Drunk on risk: how the Chief Medical Officers’ alcohol guidelines are demonizing drink
Theresa M Marteau comments favourably on the new proposed guidelines from the Chief Medical Officers, which reduce the “safe” drinking level for men to 14 units and also state that there is no safe level of alcohol . But this mixed message and others in the guidelines will only serve to confuse the public.
The first issue with the new guidance is the claim that “no alcohol is safe” . Except for the strong-willed minority who will quit drinking entirely as a result of it, this warning is likely to be counterproductive as people might be happy to cut down but not to eliminate alcohol completely. Setting the unrealistic target of zero will result in people carrying on as before, or even indulging more because they think that there is no safe amount anyway, so they might as well have more and enjoy themselves, (There is a parallel here with overambitious new year resolutions of exercise.)
In addition, the "no amount is safe" message undermines the new recommended limit for men and the retention of the limit for women. Why should people attempt to adhere to the new limits rather than the old ones if they are also being told that the new recommended levels are not safe? Giving such a mixed message further increases the likelihood that the guidelines will not be taken seriously.
A closely related point is that the selection of the new limits seems to be based on arbitrary criteria: “The 14-unit limit has been chosen because at that point, your drinking leads to a 1% risk of dying from alcohol-related causes." But this is essentially meaningless to members of the public. Why is a 1% risk deemed acceptable? Sally Davies, CMO for England, tried to explain things in terms the public can understand:
If you take 1,000 women, 110 will get breast cancer without drinking. Drink up to these guidelines and an extra 20 women will get cancer because of that drinking. Double the guideline limit and an extra 50 women per 1,000 will get cancer… That’s not scaremongering, that’s fact and it’s hard science.
This might sound persuasive from a public health, population-based perspective, but in terms of appealing to the rationality of individuals it fails entirely. The risk of breast cancer without drinking is 1.1 in 10. The risk with drinking, according to the new guidelines, is 1.3 out of 10; drinking double the guidelines gives a risk of 1.6 in 10. This means that the absolute risk increase of drinking double the guidelines as opposed to not drinking is .5 in 10 – ie, 5%. Or to put it differently: among 1000 women who drink double the guideline amount, only 50 will get breast cancer because of it. So if every woman drank twice as much as recommended by the new guidelines, only 1 in 20 of them would get cancer as a result. If the public were told this message, most of them would probably assume that they will be one of the lucky 19, not the unlucky 1. The message phrased differently could be “you can drink twice what we recommend and there’s only a 5% chance that you’ll get cancer as a result – and in any case there’s a 10% chance you’ll get cancer regardless!”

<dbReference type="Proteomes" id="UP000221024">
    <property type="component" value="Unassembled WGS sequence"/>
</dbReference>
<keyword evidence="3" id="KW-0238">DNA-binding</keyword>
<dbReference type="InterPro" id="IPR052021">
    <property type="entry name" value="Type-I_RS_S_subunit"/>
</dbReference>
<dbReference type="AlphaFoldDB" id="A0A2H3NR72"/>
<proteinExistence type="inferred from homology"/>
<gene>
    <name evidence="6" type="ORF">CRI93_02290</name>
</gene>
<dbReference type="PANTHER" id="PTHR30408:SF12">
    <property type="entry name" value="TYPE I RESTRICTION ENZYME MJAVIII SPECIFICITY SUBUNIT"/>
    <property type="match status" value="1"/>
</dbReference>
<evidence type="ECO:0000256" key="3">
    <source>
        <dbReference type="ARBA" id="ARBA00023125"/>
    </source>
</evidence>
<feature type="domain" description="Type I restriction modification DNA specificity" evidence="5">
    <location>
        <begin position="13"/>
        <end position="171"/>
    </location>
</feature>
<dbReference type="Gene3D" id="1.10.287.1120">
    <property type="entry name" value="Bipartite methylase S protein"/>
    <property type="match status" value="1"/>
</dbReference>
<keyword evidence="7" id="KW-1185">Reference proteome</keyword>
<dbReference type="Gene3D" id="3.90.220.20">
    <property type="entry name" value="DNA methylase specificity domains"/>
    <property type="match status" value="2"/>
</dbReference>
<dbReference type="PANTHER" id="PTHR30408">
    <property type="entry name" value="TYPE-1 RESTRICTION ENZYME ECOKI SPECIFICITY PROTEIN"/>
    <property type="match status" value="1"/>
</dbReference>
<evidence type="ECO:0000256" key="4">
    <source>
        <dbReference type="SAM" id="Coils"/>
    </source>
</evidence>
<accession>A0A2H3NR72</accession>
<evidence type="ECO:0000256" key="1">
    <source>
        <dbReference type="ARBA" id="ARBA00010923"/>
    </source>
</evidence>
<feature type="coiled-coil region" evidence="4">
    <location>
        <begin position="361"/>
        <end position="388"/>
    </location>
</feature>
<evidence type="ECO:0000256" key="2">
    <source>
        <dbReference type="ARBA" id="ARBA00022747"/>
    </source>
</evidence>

Davies also stated that “My job as chief medical officer is to make sure we bring the science together to get experts to help us fashion the best low-risk guidelines.” But good guidelines should give information on low, medium and high-risk and let people make their own choices. Focusing on the low-risk end risks people not paying any attention to the advice at all because it aims far too high. Furthermore, as the analysis above shows, drinking twice the guidelines would also keep the risk low – as would not drinking at all. It is scaremongering to say that there’s no safe amount when having a small or even moderate amount increases the risk only marginally.
Welcoming the new guidelines, Prof Sir Ian Gilmore, chair of the Alcohol Health Alliance has stated that "Only with accurate and transparent information are people able to make an informed choice about how much alcohol they consume." But the right to know is useless if the facts aren’t explained properly. The new guidelines send a counterproductive mixed message that miscommunicates the risks of drinking to the public; the Chief Medical Officers appear to be drunk on risk, and demonizing drink.
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Competing interests: No competing interests